Monday, 28 March 2011

a good weekend

Sometimes the simplest weekends are the best.

Saturday turned out to be wall to wall gardening. It wasn't planned that way but that's what happened. Grass cutting, which involved the usual battle to coax our recalcitrant Victa into life, hedge cutting, pruning, shredding the prunings and hedge cuttings for compost and then finally the great destructive pleasure of ripping out some strange invasive purple flowered vine that seems intent on both strangling the ceanothus and the raspberries.

Amazingly, the raspberries seemed to be forming a second crop of fruit. (Given it was four degrees this morning I have doubts whether they'll ripen.)

Good honest grunt, followed by a pizza and a decent bottle of rose.

Sunday we were up early and on the road well before nine for a day at Pebbly Beach. The tide was in, the sea rough and uninviting so we contented ourselves with the bushland walk to Snake Bay and back, followed by a paddle - well you can't go to Pebbly and not get your feet wet.

Despite the fact they've now sealed the road through Durras North to Pebbly - something we didn't realise at first and we took the old dirt road down from East Lynne - it was really quiet with only a couple of other cars there when we got there, and less than a dozen when we got back from our walk mid afternoon.

After that, coffee on the beach at Depot Beach and fish and chips at the Boatshed in Bateman's Bay, followed by the inevitable drive back up Clyde mountain arriving back in Canberra just as the sun was going down.

Even though I was as stiff as buggery this morning a good weekend ...

Thursday, 24 March 2011

Mouse fun ...

The third member of the household, aka the cat, has discovered his true nature and has taken to massacaring the local rodent population and leaving half chewed mice over the driveway.

In one sense we're sort of pleased about this - there have always been mice about, but this year we seem to have had something of an explosion of the local mouse population as a result of the ending of the drought, the wet summer, and consequent massive increase in the amount of grass seed available to support the mouse population - which have also irritatingly taken to fanging the last of our tomato crop.

This is a complete contrast to last autumn when we had mice in the house. On one occasion, the cat was lying on the sofa half asleep and a mouse ambled across the floor. J prodded the cat, expecting him to leap into action. Instead he opened one eye fully, looked at it, as if to say 'yes it's a mouse - seen them before - don't do mice' and went back to sleep.

The upshot of this was that when we went to Coonabarabran last April, and the cat went to the Cat Motel, we ended up buying and leaving mouse traps out.

Probably the only cat keeping house in Canberra with mouse traps, but there you go.

This year has been totally different. He's discovered his inner predator. One afternoon he killed three mice one after the other. However there's a downside - he likes to share. I've tried explaining to him that we don't eat mice, and that I've asked the bank, but they don't accept mice as part payment for credit card bills. But he still likes to show his caring sharing nature.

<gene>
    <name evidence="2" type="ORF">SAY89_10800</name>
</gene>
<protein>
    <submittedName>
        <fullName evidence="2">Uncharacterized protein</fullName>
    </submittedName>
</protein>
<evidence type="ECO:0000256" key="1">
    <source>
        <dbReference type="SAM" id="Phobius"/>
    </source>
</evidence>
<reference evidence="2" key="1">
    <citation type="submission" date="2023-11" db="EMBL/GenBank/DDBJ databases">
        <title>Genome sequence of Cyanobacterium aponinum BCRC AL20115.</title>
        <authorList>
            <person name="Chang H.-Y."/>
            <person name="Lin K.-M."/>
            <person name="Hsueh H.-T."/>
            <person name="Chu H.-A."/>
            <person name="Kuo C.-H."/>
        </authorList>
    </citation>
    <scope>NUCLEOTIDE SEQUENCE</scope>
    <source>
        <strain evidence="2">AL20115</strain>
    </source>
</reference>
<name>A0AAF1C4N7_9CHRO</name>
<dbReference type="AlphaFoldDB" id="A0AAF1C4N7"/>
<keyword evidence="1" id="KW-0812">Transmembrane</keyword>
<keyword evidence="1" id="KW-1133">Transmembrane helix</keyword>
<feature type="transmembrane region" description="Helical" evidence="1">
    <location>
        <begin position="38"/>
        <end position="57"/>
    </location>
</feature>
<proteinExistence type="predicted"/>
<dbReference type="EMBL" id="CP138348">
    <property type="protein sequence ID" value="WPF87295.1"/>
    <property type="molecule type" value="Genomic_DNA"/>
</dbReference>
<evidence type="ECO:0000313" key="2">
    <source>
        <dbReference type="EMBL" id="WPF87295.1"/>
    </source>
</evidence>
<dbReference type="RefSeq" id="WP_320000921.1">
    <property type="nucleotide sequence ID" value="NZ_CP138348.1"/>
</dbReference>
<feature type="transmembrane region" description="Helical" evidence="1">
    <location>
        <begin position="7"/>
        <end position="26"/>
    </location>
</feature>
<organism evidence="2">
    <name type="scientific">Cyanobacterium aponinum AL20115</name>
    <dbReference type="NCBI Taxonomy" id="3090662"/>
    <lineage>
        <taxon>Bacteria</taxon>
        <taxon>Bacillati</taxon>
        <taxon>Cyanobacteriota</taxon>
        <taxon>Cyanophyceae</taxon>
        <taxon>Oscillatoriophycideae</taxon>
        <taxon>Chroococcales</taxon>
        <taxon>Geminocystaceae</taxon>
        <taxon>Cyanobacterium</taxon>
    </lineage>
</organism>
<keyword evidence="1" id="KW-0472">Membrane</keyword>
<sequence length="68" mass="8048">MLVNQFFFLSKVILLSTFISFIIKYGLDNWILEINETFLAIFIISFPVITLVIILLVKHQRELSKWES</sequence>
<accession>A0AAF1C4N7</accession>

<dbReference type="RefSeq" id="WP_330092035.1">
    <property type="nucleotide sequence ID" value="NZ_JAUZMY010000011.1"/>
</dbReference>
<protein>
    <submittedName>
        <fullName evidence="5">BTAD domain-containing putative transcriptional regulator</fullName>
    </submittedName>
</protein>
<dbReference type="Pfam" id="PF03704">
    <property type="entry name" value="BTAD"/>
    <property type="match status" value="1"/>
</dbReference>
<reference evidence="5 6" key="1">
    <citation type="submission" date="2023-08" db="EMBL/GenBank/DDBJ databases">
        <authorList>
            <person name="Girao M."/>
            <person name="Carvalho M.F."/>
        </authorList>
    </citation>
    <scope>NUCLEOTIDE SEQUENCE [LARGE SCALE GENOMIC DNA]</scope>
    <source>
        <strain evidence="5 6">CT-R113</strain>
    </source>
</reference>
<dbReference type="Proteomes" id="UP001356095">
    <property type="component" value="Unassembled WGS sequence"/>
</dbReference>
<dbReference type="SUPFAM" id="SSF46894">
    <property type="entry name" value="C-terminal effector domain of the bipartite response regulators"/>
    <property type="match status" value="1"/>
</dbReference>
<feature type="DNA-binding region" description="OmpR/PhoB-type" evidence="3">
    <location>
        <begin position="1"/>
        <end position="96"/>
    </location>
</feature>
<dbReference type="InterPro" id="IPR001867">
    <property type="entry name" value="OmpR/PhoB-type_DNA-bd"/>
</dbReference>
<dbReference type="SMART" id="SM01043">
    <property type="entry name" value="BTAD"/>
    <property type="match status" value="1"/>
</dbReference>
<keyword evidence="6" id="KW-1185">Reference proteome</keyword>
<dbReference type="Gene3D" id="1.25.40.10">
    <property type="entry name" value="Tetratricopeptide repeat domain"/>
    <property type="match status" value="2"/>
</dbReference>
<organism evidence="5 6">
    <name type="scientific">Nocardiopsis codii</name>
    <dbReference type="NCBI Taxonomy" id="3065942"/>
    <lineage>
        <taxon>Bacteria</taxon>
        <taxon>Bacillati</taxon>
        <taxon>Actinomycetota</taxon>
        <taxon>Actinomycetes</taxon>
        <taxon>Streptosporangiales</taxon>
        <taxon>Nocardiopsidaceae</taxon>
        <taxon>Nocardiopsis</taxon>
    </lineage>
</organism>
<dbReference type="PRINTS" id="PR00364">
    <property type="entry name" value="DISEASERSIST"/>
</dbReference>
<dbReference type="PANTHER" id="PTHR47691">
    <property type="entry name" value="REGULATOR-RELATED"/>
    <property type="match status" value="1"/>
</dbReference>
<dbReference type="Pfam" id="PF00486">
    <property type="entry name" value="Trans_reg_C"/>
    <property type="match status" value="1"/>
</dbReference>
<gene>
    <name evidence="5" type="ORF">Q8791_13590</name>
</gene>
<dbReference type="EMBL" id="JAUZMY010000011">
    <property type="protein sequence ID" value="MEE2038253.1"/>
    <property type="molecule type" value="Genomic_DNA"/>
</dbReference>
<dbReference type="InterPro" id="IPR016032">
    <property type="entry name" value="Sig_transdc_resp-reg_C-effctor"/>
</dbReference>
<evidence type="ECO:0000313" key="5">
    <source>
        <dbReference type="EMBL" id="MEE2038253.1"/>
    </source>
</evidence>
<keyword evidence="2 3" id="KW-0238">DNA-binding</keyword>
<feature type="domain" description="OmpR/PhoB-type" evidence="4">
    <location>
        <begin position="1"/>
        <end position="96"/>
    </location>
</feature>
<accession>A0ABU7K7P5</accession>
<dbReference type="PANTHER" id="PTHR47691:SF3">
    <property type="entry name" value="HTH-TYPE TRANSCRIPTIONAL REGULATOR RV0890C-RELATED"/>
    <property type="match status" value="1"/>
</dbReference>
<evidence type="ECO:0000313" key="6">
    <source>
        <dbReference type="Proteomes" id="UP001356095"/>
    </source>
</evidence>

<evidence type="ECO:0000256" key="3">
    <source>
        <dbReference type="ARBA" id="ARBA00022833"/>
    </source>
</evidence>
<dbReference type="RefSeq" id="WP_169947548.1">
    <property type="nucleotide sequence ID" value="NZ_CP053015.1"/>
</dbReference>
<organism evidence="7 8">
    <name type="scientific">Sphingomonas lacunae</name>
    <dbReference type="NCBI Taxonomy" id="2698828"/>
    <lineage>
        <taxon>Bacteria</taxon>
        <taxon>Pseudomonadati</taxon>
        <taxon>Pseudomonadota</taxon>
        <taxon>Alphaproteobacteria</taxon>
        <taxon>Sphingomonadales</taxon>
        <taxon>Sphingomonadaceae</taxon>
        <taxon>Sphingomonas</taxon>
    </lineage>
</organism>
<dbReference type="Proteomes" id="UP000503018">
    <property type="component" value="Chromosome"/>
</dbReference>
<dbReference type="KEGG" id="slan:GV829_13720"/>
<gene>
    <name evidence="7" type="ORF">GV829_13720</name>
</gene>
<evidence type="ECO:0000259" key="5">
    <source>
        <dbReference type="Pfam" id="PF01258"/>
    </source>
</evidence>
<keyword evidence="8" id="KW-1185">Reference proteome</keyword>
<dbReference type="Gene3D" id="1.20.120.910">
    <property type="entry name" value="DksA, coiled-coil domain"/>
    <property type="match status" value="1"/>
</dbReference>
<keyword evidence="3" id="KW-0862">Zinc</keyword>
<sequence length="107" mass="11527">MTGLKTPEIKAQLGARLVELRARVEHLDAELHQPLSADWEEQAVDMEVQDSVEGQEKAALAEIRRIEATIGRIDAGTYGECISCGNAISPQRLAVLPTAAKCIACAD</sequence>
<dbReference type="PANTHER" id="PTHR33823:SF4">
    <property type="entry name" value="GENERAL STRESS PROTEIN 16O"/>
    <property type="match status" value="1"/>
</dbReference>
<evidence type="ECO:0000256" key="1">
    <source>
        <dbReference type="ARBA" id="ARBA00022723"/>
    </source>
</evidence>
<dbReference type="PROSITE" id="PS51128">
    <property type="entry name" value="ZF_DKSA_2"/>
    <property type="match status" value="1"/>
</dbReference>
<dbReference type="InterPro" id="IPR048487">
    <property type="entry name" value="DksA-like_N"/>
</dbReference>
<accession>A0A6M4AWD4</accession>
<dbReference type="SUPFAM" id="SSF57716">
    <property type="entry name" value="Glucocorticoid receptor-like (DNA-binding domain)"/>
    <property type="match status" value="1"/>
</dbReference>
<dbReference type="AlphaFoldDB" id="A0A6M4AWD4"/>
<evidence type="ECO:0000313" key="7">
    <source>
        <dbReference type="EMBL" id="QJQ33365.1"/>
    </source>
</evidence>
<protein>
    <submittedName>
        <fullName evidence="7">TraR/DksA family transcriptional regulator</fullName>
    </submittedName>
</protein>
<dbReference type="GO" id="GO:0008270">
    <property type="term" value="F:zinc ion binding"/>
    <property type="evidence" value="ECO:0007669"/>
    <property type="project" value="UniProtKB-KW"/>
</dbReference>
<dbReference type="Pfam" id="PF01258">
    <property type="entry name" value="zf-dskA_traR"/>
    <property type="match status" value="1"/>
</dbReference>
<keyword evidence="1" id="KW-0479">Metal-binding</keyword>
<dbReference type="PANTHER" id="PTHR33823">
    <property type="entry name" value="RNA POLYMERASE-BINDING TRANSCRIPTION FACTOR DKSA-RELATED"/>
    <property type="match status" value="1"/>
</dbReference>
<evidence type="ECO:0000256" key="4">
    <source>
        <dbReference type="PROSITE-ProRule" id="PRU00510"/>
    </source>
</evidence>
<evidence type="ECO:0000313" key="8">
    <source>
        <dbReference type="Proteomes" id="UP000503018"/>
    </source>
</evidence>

This morning he decided to bring us a mouse for breakfast. It was a bit early, about half past four in the morning, and we don't normally have mice for breakfast - muesli, fruit, yoghurt and fairly powerful americano is more our thing. So we declined politely.

On his way out he dropped the mouse, which turned out to still be alive. So I ended up chasing it round the kitchen with the broom to help him catch it again (technique's fairly simple - open back door, get mouse out of corner where its hiding with broom - guide it towards open door with broom - cat rugby tackles mouse and takes it out).

So, these things happen. It's what cats do. However this morning was clearly a special mouse morning. I was just sitting down to breakfast, when the cat reappeared with another live mouse, which he offered to me for breakfast. Cue rerun of scene with broom, much shouting of 'Christ above', including chasing the mouse round the bathroom while J was drying her hair, and eventually the cat took the mouse out.

However, he clearly wanted to get some protein into our diet - five minutes later he was back with what I assume was the same mouse, and again he dropped it, still very much alive on the kitchen floor. More broom work.

This time he got the message and proceeded to kill and eat the rodent on the kitchen step - not quite what you want as an accompaniement to breakfast.

However the SMH's fetish for coming wrapped in half a metre of industrial clingfilm came in useful for disposing of the mouse. And they are mice - not native critters, which might have been a worry - as an ex lab scientist I've seen mice before as well, and I've been checking what he's been killing.

Given that the hill above us turns into bushland reserve there's obviously a concern that he might be going after small furry native animals, but no, just good old fashioned mice.

The good thing is it's getting colder at night as autumn draws in, and hopefuly that'll see an send to it, with the mice hibernating, and the cat turning into a furry lump that spends the day lying in front of the stove ...